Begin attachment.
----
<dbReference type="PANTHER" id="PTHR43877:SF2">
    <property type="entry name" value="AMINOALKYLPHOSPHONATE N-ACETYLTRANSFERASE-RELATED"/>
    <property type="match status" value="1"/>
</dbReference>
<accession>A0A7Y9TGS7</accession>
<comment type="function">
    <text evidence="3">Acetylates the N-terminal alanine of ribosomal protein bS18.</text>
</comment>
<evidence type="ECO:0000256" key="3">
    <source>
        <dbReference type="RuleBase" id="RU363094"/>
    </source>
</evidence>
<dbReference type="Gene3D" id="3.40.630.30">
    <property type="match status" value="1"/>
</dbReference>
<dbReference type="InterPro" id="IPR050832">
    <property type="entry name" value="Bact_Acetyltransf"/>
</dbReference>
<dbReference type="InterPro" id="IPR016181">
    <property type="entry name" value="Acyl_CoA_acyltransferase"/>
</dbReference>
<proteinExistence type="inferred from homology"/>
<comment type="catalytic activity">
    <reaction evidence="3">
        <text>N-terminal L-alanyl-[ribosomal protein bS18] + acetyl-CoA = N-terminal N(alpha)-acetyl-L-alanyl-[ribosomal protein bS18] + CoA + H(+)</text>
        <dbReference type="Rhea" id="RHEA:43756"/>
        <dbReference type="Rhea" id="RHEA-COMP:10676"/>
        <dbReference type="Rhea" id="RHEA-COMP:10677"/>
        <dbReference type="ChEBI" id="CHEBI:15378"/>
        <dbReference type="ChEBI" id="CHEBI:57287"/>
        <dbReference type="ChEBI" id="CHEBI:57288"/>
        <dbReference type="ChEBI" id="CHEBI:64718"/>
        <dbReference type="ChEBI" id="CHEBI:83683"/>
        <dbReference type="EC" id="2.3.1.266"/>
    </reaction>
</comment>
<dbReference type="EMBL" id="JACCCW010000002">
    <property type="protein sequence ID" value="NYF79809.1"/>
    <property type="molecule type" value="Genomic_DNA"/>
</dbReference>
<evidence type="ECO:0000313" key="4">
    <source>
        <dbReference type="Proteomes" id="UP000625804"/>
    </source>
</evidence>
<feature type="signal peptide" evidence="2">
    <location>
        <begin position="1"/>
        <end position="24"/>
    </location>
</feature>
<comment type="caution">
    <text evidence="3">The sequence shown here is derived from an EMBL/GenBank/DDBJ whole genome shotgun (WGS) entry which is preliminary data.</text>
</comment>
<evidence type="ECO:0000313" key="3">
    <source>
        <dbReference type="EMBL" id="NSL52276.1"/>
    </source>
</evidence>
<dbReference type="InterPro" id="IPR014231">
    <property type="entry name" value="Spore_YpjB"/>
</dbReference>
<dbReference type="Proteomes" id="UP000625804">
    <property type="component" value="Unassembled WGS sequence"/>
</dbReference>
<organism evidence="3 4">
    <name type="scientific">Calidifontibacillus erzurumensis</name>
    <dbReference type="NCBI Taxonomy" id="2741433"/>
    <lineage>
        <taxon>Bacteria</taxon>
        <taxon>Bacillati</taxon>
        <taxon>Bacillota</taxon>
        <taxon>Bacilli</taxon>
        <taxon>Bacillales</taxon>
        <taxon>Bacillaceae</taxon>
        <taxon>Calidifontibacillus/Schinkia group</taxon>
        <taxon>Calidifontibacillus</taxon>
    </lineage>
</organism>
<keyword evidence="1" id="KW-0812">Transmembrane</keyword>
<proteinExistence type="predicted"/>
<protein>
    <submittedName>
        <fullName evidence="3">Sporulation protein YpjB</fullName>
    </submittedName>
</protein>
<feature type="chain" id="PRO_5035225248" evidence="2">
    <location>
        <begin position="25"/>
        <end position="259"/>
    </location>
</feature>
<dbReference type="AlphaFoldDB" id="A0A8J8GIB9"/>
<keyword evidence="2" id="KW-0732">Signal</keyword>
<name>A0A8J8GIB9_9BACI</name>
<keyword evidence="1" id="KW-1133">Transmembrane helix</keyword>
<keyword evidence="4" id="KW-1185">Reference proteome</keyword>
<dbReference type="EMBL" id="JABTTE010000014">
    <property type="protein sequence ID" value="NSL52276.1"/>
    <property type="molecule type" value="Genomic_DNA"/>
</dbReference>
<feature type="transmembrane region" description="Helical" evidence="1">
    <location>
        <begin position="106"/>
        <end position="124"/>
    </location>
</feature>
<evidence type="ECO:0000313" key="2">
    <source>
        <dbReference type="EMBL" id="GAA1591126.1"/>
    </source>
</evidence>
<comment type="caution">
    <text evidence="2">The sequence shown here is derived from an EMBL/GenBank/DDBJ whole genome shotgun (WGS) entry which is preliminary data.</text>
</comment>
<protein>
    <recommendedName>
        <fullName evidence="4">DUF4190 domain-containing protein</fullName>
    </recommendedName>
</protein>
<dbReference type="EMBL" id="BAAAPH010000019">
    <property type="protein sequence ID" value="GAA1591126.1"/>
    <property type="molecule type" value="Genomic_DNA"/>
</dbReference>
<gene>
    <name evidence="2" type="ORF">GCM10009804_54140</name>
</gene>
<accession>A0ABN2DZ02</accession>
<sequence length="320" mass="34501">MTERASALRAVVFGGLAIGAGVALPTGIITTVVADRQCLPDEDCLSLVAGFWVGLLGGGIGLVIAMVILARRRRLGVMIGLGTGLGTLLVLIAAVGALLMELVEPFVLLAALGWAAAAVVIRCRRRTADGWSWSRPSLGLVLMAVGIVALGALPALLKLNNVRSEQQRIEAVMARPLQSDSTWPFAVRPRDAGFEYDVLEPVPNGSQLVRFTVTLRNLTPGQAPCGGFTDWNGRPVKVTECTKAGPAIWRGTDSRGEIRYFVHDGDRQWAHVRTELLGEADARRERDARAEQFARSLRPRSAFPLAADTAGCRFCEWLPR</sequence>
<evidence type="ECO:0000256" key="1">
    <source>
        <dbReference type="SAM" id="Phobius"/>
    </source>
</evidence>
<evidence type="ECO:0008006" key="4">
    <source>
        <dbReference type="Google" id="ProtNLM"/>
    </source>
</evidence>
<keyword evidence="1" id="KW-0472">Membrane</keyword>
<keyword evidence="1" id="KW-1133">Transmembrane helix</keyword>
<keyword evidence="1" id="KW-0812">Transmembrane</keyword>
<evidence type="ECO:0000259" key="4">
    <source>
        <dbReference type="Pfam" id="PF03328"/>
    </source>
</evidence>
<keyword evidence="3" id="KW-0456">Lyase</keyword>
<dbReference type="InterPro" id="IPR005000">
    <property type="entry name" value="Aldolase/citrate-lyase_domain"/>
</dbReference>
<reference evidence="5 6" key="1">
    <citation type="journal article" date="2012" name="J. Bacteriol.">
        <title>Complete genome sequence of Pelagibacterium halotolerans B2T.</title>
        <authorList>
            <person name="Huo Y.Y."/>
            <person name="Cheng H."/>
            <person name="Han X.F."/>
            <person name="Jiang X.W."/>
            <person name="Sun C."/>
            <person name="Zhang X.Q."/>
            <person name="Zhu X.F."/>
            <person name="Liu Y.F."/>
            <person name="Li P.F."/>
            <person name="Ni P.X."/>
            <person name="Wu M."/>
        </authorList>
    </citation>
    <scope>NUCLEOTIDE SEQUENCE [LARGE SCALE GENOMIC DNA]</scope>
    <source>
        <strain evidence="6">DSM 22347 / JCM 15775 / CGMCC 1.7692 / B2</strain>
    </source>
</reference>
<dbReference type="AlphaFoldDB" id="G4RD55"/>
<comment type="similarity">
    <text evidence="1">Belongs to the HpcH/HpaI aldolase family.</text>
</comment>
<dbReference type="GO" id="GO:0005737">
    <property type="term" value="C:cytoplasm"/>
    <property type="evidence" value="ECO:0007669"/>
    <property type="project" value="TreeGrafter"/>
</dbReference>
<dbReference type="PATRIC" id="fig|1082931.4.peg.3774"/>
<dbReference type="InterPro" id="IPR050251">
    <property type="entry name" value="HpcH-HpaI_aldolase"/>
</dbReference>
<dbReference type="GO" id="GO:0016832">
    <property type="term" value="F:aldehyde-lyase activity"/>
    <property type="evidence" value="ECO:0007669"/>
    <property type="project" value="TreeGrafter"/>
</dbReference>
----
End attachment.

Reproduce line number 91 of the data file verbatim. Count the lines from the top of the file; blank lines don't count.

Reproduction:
        <end position="259"/>